Supreme Court Denies Injunction on Maine Clean Elections Act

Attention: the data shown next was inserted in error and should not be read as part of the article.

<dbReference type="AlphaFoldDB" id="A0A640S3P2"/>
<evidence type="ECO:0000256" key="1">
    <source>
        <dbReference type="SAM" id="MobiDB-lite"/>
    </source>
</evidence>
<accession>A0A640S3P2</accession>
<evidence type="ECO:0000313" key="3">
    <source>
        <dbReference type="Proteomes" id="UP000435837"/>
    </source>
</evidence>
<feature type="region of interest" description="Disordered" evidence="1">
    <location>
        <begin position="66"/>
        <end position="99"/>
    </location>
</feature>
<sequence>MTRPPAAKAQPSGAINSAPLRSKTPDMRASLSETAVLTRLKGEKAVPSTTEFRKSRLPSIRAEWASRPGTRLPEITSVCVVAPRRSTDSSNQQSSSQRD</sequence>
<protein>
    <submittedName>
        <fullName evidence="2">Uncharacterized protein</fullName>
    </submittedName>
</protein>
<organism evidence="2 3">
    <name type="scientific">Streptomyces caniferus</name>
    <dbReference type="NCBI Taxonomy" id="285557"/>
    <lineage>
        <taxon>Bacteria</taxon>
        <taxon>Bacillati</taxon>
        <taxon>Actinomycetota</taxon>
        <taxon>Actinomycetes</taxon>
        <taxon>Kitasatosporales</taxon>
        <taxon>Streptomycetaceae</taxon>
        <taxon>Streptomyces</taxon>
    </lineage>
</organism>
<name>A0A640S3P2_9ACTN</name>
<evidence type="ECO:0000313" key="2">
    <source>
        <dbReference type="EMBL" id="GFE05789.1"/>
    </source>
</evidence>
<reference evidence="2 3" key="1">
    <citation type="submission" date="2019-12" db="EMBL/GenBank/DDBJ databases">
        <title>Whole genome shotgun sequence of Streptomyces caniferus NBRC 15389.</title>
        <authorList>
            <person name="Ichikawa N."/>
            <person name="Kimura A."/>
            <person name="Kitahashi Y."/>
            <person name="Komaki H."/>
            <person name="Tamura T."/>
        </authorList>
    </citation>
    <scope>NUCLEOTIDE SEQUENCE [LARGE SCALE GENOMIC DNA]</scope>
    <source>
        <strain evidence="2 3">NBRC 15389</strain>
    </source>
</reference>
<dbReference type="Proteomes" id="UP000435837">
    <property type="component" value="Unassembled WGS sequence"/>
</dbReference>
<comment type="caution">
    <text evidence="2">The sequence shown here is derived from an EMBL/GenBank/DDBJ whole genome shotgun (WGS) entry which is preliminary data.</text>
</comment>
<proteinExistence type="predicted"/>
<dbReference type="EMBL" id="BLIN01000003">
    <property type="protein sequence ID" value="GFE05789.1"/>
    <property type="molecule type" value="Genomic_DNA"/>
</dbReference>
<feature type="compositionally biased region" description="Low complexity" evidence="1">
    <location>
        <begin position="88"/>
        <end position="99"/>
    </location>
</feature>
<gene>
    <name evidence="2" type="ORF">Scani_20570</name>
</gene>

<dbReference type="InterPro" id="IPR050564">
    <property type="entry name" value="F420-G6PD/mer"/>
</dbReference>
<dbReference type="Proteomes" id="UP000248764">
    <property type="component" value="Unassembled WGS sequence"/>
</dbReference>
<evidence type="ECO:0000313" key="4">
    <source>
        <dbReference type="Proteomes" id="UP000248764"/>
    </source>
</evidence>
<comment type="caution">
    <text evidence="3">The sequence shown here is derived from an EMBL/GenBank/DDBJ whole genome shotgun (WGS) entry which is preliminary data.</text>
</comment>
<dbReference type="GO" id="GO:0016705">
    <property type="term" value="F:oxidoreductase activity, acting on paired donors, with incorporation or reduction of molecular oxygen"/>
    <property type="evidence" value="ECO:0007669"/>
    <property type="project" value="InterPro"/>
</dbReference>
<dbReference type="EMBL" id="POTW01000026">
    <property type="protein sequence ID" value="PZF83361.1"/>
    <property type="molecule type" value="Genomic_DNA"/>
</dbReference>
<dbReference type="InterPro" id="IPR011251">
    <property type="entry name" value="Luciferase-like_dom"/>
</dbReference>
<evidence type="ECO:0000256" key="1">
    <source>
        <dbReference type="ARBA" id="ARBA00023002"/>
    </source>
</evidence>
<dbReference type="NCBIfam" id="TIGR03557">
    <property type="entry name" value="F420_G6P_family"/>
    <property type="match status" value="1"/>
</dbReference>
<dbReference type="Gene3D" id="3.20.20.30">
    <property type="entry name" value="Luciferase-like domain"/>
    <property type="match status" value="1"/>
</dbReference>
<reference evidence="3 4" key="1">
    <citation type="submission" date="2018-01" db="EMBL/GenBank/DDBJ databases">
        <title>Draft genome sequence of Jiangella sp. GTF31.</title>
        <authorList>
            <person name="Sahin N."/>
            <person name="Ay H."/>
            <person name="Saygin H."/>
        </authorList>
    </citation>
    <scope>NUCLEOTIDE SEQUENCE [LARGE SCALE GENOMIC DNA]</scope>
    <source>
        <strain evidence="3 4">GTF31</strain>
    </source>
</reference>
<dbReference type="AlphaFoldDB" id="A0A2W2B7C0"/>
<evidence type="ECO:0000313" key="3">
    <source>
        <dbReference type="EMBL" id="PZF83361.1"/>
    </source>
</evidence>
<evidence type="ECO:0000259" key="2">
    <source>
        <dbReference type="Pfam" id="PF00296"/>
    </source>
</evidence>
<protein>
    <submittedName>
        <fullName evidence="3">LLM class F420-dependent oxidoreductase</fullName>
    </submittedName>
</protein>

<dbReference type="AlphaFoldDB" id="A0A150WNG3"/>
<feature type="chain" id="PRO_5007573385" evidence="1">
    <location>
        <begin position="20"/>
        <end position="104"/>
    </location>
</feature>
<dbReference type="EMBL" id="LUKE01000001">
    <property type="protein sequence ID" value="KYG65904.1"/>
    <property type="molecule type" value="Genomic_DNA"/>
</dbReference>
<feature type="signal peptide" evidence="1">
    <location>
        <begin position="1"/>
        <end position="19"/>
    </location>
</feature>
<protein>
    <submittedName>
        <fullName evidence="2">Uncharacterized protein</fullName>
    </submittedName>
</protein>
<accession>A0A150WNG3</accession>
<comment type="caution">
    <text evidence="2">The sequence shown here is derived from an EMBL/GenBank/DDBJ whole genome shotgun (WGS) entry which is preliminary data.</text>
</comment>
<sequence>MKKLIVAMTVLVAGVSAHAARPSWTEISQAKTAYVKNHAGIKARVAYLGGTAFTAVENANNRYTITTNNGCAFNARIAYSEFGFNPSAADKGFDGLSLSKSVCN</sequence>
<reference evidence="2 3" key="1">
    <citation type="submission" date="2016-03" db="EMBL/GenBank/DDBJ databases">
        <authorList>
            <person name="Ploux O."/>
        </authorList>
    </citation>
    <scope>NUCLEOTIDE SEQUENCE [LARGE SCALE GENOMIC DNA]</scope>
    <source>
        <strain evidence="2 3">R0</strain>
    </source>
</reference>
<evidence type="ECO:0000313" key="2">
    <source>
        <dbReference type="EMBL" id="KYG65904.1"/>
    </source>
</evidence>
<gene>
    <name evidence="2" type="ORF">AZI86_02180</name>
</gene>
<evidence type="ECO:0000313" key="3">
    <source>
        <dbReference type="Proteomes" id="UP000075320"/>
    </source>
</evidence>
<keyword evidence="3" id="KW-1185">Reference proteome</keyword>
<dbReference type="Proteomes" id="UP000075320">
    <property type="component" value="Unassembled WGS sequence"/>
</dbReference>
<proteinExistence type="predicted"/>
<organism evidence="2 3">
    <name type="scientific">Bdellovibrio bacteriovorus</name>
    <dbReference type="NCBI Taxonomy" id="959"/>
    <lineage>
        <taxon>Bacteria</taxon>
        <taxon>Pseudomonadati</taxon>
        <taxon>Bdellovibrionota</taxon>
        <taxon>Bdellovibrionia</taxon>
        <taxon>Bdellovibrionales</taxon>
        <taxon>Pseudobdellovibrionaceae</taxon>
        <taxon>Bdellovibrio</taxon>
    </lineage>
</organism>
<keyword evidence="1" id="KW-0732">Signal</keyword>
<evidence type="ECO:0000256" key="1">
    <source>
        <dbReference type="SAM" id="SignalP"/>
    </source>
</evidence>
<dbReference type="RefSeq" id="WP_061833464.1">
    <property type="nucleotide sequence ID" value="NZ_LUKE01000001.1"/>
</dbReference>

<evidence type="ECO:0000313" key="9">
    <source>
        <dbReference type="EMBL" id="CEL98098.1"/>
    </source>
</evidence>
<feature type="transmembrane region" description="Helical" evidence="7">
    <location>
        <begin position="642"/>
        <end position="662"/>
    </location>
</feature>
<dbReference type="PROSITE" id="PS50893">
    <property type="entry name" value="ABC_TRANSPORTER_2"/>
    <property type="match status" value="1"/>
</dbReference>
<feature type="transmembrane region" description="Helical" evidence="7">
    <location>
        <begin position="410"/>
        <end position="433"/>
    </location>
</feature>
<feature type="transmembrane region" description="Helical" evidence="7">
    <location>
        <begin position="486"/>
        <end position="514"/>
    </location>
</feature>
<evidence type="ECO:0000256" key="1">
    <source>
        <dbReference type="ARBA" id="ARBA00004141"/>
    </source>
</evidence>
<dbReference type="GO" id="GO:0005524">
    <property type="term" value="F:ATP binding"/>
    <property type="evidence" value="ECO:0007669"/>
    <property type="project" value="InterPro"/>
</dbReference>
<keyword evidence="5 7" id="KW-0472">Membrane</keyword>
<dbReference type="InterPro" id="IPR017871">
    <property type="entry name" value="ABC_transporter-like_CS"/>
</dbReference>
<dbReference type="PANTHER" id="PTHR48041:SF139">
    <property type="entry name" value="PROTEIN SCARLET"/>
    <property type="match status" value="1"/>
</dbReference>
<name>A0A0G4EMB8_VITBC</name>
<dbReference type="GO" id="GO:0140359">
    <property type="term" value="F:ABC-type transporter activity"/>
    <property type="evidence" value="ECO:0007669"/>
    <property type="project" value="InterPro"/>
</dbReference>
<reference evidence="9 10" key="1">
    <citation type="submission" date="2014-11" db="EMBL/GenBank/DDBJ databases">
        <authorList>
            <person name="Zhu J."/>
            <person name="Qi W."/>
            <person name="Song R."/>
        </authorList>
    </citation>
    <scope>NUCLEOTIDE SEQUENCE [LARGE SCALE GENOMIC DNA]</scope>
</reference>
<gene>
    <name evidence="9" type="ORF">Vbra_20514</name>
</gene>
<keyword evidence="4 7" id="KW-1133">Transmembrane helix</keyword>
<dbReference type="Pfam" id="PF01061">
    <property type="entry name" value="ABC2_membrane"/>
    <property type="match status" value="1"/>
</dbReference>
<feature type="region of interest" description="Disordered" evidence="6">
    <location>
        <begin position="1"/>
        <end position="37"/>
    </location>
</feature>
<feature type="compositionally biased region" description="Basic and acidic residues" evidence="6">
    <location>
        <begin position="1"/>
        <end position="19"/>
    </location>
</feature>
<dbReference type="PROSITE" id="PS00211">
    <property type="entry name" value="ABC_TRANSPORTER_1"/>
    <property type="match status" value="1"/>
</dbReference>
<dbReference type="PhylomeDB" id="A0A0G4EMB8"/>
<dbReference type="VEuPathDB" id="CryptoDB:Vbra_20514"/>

About 300, including gubernatorial candidate Libby Mitchell, are using the Maine Clean Election Act to help fund their campaigns.And, thanks to decision by the U.S. Supreme Court, they can continue to do so.The act limits private contributions to a candidate while providing matching public funds.Candidates also receive matching money when a non-participating challenger out spends them.In August, the Respect Maine Political Action Committee and Republican State Representative Andre Cushing, who represents Hampden, Newburgh and Dixmont, challenged the act in court.Cushing says he opposes the amount of public money being spent on the matching portion provision.A request to block the act until after the election made it all the way to the U.S. Supreme court.On Friday night, the justices denied the injunction.”Well, I certainly think that this is an important issue, regardless of what their decision was on the temporary restraining order, the injunction,” says Cushing. “The fact that the Supreme Court sees validity in this, and has asked that it go back to the lower court levels and be heard out means that the discussion will be headed, it’s a constitutional issue, whether it affects this election or not, it certainly is something that needs to be discussed.””We have more women, more people from diverse backgrounds, more young people seeking office,” says Ann Luther, Co-Chair of Maine Citizens for Clean Elections. “We have more challengers facing incumbents, fewer uncontested races, we’ve kept campaign spending down, it’s just been a huge success.”Again, the high court denied the injunction. No date has been set for a judge to hear the merits of the lawsuit.